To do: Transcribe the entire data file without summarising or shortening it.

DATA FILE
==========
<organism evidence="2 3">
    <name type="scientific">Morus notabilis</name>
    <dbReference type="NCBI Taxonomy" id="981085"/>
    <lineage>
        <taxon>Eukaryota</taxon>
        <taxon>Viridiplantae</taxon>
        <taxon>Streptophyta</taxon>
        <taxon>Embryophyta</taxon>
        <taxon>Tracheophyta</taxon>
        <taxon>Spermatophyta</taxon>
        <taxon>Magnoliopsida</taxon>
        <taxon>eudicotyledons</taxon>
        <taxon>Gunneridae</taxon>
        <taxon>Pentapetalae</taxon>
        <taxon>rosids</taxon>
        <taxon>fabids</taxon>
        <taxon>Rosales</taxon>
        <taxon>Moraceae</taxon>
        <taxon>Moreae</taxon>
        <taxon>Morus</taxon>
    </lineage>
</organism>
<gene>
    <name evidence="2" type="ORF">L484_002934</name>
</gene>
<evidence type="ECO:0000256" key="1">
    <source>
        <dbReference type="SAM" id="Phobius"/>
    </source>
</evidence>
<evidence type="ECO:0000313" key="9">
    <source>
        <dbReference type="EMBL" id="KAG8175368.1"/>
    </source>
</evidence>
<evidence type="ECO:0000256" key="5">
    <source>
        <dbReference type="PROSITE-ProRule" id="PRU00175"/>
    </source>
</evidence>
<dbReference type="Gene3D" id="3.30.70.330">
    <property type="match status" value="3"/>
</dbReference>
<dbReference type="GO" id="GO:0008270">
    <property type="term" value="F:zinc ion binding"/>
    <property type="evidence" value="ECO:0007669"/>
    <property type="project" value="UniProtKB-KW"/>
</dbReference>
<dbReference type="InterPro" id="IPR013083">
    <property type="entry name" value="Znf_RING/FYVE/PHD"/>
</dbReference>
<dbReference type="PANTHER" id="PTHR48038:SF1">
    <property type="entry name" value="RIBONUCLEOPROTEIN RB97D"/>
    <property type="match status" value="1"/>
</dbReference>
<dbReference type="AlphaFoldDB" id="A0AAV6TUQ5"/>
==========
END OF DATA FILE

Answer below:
<organism evidence="2 3">
    <name type="scientific">Morus notabilis</name>
    <dbReference type="NCBI Taxonomy" id="981085"/>
    <lineage>
        <taxon>Eukaryota</taxon>
        <taxon>Viridiplantae</taxon>
        <taxon>Streptophyta</taxon>
        <taxon>Embryophyta</taxon>
        <taxon>Tracheophyta</taxon>
        <taxon>Spermatophyta</taxon>
        <taxon>Magnoliopsida</taxon>
        <taxon>eudicotyledons</taxon>
        <taxon>Gunneridae</taxon>
        <taxon>Pentapetalae</taxon>
        <taxon>rosids</taxon>
        <taxon>fabids</taxon>
        <taxon>Rosales</taxon>
        <taxon>Moraceae</taxon>
        <taxon>Moreae</taxon>
        <taxon>Morus</taxon>
    </lineage>
</organism>
<gene>
    <name evidence="2" type="ORF">L484_002934</name>
</gene>
<evidence type="ECO:0000256" key="1">
    <source>
        <dbReference type="SAM" id="Phobius"/>
    </source>
</evidence>
<evidence type="ECO:0000313" key="9">
    <source>
        <dbReference type="EMBL" id="KAG8175368.1"/>
    </source>
</evidence>
<evidence type="ECO:0000256" key="5">
    <source>
        <dbReference type="PROSITE-ProRule" id="PRU00175"/>
    </source>
</evidence>
<dbReference type="Gene3D" id="3.30.70.330">
    <property type="match status" value="3"/>
</dbReference>
<dbReference type="GO" id="GO:0008270">
    <property type="term" value="F:zinc ion binding"/>
    <property type="evidence" value="ECO:0007669"/>
    <property type="project" value="UniProtKB-KW"/>
</dbReference>
<dbReference type="InterPro" id="IPR013083">
    <property type="entry name" value="Znf_RING/FYVE/PHD"/>
</dbReference>
<dbReference type="PANTHER" id="PTHR48038:SF1">
    <property type="entry name" value="RIBONUCLEOPROTEIN RB97D"/>
    <property type="match status" value="1"/>
</dbReference>
<dbReference type="AlphaFoldDB" id="A0AAV6TUQ5"/>